Mayhem is discovered at the core of matter
A HEAVENLY calm, if yogis are to be believed, may pervade the inner sanctum of the human mind, but the core of matter is turning out to be a hotbed of activity. Particle physicists probing the structure of protons and neutrons -- which constitute the bulk of matter -- using a gigantic "microscope" have found the inner lives of the 2 particles abuzz with excitement (Science, Vol 264, No 5167).
The "spying eye" is a particle accelerator called Hadron-Electron Ring Accelerator (HERA), located at the German particle physics laboratory near Hamburg. By accelerating both protons and electrons and colliding them head on, the 6.8 km-long ringed collider achieves about 100 times the collision energy of previous experiments, allowing the recording of particles upto 100 times smaller than those that could be observed previously. HERA enjoys another advantage over its more powerful cousins: it is the first facility that can speed up particles of wildly different masses.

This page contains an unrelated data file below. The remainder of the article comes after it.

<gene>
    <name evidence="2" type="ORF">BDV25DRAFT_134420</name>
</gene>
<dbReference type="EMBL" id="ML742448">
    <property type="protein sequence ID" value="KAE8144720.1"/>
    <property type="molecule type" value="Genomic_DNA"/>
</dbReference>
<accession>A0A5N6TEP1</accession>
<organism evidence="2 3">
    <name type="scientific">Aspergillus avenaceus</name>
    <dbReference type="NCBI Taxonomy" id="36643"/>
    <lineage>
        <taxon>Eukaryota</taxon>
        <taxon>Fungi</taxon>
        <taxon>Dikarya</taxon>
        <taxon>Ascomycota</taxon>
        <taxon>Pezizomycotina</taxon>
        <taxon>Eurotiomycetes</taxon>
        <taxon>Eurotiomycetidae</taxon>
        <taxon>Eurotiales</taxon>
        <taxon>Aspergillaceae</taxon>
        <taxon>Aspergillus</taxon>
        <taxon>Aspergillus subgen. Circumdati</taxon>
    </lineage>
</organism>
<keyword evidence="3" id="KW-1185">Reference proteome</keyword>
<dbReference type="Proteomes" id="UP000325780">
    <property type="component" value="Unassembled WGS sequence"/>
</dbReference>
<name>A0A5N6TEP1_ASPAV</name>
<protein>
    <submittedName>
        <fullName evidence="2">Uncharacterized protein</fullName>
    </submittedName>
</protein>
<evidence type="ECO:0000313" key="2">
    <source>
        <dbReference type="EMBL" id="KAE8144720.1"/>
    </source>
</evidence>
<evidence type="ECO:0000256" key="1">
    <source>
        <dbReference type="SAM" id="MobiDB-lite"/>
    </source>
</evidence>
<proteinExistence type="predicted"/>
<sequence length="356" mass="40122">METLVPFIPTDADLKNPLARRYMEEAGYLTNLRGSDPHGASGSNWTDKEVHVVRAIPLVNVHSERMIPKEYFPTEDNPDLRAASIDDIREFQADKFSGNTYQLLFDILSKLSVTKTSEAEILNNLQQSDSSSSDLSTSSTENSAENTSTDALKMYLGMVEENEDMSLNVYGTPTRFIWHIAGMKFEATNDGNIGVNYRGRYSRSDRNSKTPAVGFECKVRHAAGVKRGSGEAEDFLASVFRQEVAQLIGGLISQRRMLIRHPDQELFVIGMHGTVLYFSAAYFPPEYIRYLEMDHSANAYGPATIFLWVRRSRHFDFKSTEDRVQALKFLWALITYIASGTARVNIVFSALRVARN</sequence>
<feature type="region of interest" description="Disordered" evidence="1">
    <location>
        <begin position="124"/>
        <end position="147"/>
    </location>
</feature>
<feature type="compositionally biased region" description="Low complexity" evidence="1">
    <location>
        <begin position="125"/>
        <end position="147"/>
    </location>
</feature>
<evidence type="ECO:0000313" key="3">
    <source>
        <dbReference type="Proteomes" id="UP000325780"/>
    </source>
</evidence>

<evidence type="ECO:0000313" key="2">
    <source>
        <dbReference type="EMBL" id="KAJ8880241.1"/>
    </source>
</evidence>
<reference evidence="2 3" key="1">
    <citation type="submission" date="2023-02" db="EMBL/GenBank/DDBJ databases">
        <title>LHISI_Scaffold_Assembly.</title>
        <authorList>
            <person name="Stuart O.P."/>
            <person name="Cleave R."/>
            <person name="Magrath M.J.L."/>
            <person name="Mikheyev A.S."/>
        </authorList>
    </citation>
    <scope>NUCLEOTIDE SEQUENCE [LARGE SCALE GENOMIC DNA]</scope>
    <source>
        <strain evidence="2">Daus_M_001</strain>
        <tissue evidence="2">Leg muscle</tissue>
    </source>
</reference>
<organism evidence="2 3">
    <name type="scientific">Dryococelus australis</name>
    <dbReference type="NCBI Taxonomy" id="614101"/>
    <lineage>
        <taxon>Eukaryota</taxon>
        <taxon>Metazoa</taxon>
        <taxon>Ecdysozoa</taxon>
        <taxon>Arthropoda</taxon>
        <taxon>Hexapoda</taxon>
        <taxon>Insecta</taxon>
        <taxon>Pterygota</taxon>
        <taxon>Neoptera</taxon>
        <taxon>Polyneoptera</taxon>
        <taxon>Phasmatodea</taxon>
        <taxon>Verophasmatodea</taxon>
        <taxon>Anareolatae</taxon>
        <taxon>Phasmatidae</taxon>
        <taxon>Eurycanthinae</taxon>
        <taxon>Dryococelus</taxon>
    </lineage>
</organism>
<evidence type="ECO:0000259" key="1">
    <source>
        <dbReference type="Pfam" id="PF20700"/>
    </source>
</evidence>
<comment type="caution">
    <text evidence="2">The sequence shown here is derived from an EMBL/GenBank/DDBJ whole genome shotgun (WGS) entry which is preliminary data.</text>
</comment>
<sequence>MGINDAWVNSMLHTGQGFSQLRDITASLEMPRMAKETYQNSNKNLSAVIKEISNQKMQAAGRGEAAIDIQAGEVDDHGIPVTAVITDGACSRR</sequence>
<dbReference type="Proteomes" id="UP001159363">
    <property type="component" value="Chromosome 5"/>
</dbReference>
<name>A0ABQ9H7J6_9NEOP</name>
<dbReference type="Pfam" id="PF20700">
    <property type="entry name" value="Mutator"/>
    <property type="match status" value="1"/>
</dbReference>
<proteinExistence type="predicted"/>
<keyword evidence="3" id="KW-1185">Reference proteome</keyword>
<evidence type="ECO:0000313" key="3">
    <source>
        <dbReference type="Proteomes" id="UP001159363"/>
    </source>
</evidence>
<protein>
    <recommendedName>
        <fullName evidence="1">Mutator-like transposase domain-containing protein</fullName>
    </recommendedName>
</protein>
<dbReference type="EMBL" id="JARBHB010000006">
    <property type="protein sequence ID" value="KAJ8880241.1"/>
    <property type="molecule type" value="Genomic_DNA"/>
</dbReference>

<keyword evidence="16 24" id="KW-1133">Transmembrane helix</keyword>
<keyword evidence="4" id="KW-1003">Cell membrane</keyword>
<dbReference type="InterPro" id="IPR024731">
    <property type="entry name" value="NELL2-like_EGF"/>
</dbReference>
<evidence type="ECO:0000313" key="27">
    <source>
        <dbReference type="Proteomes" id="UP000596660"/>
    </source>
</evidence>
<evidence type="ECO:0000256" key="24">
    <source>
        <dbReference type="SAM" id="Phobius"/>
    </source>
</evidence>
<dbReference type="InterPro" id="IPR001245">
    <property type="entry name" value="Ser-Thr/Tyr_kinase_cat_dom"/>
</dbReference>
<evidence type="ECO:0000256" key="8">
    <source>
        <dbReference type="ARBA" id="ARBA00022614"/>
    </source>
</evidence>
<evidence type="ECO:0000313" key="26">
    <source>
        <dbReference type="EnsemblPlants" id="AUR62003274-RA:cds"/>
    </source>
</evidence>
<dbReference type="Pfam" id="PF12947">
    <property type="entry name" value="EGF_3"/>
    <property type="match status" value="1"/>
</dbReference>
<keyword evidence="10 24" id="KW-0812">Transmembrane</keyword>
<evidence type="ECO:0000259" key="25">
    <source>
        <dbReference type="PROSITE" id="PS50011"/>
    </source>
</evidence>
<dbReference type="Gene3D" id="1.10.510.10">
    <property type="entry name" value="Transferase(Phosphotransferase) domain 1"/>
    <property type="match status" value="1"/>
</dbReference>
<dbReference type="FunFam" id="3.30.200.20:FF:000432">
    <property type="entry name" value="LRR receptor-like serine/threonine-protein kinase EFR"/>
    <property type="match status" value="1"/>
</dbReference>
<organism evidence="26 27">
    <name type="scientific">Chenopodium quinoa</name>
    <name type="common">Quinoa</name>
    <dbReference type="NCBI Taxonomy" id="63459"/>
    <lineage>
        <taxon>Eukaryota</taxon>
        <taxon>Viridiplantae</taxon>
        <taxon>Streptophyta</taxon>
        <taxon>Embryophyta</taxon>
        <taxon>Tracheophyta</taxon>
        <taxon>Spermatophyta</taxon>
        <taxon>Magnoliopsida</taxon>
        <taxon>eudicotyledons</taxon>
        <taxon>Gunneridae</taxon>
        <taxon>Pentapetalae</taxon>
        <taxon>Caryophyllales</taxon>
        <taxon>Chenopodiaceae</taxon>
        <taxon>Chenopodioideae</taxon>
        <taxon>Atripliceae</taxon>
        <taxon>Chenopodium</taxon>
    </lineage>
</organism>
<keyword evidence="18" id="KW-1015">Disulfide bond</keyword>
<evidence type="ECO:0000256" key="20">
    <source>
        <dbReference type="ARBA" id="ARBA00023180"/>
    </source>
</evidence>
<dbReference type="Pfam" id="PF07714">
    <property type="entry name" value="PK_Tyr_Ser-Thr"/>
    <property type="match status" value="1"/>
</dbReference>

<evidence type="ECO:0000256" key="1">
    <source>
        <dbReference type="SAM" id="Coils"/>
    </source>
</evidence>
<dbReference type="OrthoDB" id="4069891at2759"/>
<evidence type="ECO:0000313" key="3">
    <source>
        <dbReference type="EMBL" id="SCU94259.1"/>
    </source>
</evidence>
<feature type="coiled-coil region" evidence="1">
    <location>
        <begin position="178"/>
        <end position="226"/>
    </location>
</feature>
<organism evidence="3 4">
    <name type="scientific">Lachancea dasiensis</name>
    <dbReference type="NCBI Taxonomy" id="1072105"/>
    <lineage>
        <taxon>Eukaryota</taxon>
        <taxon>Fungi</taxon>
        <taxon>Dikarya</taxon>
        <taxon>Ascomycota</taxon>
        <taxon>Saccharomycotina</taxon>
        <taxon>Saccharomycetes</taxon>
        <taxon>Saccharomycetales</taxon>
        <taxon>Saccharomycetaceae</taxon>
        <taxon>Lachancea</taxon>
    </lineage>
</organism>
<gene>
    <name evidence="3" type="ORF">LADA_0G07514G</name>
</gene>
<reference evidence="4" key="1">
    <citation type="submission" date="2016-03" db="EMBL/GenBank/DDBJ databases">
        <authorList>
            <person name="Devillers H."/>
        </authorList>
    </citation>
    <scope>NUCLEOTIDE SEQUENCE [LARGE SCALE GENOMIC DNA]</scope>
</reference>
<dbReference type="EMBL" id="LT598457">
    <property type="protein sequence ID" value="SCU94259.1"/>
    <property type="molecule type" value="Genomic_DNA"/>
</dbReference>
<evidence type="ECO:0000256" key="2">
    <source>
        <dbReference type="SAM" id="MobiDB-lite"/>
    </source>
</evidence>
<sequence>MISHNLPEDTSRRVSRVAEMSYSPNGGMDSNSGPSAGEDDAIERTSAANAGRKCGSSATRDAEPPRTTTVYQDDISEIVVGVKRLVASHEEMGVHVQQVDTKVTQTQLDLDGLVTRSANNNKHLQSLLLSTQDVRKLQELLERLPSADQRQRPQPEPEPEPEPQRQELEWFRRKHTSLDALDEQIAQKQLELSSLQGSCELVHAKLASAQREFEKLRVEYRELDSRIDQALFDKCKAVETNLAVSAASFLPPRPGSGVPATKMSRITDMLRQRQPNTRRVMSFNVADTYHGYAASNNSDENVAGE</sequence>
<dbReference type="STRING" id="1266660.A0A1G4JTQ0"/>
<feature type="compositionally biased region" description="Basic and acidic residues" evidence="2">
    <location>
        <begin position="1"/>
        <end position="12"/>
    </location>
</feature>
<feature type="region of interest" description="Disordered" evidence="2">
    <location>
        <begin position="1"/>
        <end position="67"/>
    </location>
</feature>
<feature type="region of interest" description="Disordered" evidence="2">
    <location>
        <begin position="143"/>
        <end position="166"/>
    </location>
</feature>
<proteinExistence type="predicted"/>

Before HERA, physicists knew that a proton consisted of 3 smaller particles called quarks floating in a lot of empty space. But what really went on in this desolation was a mystery.
Now, after 2 years of operation, the collider has revealed the nature of activity inside both protons and neutrons -- for the former, experimentally, for the latter, by inference. Allen Caldwell of the US-based Columbia University and other members of an international team of investigators have found that in a proton, the 3 familiar quarks are adrift in a surprisingly dense sea of "virtual" quarks that wink in and out of existence. They have even "heard" mysterious collisions in which electrons ricochet off an unidentified object within a proton's inner space.
Like earlier researchers, Caldwell and his colleagues probe the structure of the proton by reading the post-collision trajectories of the electrons, apart from analysing the debris from smashed protons.
According to the quantum chromodynamics theory that describes the physics of the nuclear domain, the extra members making up a proton could be virtual particles that take the form of quarks and a haze of particles called gluons, which bind the quarks together. But the mathematics for predicting the number of such particles in a proton or neutron is too complicated. Therefore, physicists were largely unprepared for the bustling crowd of virtual quarks and gluons HERA has revealed.
HERA has shown that a proton contains about 30 gluons and 3-4 virtual quarks at any given time. Theory couldn't have predicted these numbers; hence, physicists believe, they will have a profound effect in the long run on our understanding of protons and neutrons.
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